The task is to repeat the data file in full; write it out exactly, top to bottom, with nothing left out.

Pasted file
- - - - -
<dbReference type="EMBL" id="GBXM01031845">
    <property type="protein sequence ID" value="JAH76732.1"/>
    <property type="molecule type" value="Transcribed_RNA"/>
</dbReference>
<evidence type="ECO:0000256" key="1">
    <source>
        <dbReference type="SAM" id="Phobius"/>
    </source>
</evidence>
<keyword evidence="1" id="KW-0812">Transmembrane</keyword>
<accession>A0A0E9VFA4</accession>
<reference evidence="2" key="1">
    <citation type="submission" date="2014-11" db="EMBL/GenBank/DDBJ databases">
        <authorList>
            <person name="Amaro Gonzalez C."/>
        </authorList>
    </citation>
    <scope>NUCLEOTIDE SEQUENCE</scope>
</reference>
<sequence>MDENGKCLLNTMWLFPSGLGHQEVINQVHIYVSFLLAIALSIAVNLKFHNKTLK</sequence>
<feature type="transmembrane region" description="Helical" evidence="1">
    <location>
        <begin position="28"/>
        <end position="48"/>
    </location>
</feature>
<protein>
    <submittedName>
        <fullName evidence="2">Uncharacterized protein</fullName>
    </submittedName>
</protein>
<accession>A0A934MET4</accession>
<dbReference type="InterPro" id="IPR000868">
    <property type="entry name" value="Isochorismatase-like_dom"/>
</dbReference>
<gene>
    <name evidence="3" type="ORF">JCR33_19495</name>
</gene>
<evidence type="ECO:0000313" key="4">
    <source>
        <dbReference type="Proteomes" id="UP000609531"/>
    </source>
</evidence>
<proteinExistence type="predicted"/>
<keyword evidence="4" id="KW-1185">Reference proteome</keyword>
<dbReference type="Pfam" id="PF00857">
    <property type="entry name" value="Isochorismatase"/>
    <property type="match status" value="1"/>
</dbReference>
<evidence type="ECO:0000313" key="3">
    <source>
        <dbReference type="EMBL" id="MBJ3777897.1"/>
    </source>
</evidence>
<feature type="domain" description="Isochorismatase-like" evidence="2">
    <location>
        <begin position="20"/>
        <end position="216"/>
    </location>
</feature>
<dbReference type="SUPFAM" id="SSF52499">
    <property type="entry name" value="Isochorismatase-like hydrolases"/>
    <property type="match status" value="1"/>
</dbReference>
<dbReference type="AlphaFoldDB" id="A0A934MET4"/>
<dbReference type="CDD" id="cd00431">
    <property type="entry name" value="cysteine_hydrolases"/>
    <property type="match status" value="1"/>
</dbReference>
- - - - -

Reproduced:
<dbReference type="EMBL" id="GBXM01031845">
    <property type="protein sequence ID" value="JAH76732.1"/>
    <property type="molecule type" value="Transcribed_RNA"/>
</dbReference>
<evidence type="ECO:0000256" key="1">
    <source>
        <dbReference type="SAM" id="Phobius"/>
    </source>
</evidence>
<keyword evidence="1" id="KW-0812">Transmembrane</keyword>
<accession>A0A0E9VFA4</accession>
<reference evidence="2" key="1">
    <citation type="submission" date="2014-11" db="EMBL/GenBank/DDBJ databases">
        <authorList>
            <person name="Amaro Gonzalez C."/>
        </authorList>
    </citation>
    <scope>NUCLEOTIDE SEQUENCE</scope>
</reference>
<sequence>MDENGKCLLNTMWLFPSGLGHQEVINQVHIYVSFLLAIALSIAVNLKFHNKTLK</sequence>
<feature type="transmembrane region" description="Helical" evidence="1">
    <location>
        <begin position="28"/>
        <end position="48"/>
    </location>
</feature>
<protein>
    <submittedName>
        <fullName evidence="2">Uncharacterized protein</fullName>
    </submittedName>
</protein>
<accession>A0A934MET4</accession>
<dbReference type="InterPro" id="IPR000868">
    <property type="entry name" value="Isochorismatase-like_dom"/>
</dbReference>
<gene>
    <name evidence="3" type="ORF">JCR33_19495</name>
</gene>
<evidence type="ECO:0000313" key="4">
    <source>
        <dbReference type="Proteomes" id="UP000609531"/>
    </source>
</evidence>
<proteinExistence type="predicted"/>
<keyword evidence="4" id="KW-1185">Reference proteome</keyword>
<dbReference type="Pfam" id="PF00857">
    <property type="entry name" value="Isochorismatase"/>
    <property type="match status" value="1"/>
</dbReference>
<evidence type="ECO:0000313" key="3">
    <source>
        <dbReference type="EMBL" id="MBJ3777897.1"/>
    </source>
</evidence>
<feature type="domain" description="Isochorismatase-like" evidence="2">
    <location>
        <begin position="20"/>
        <end position="216"/>
    </location>
</feature>
<dbReference type="SUPFAM" id="SSF52499">
    <property type="entry name" value="Isochorismatase-like hydrolases"/>
    <property type="match status" value="1"/>
</dbReference>
<dbReference type="AlphaFoldDB" id="A0A934MET4"/>
<dbReference type="CDD" id="cd00431">
    <property type="entry name" value="cysteine_hydrolases"/>
    <property type="match status" value="1"/>
</dbReference>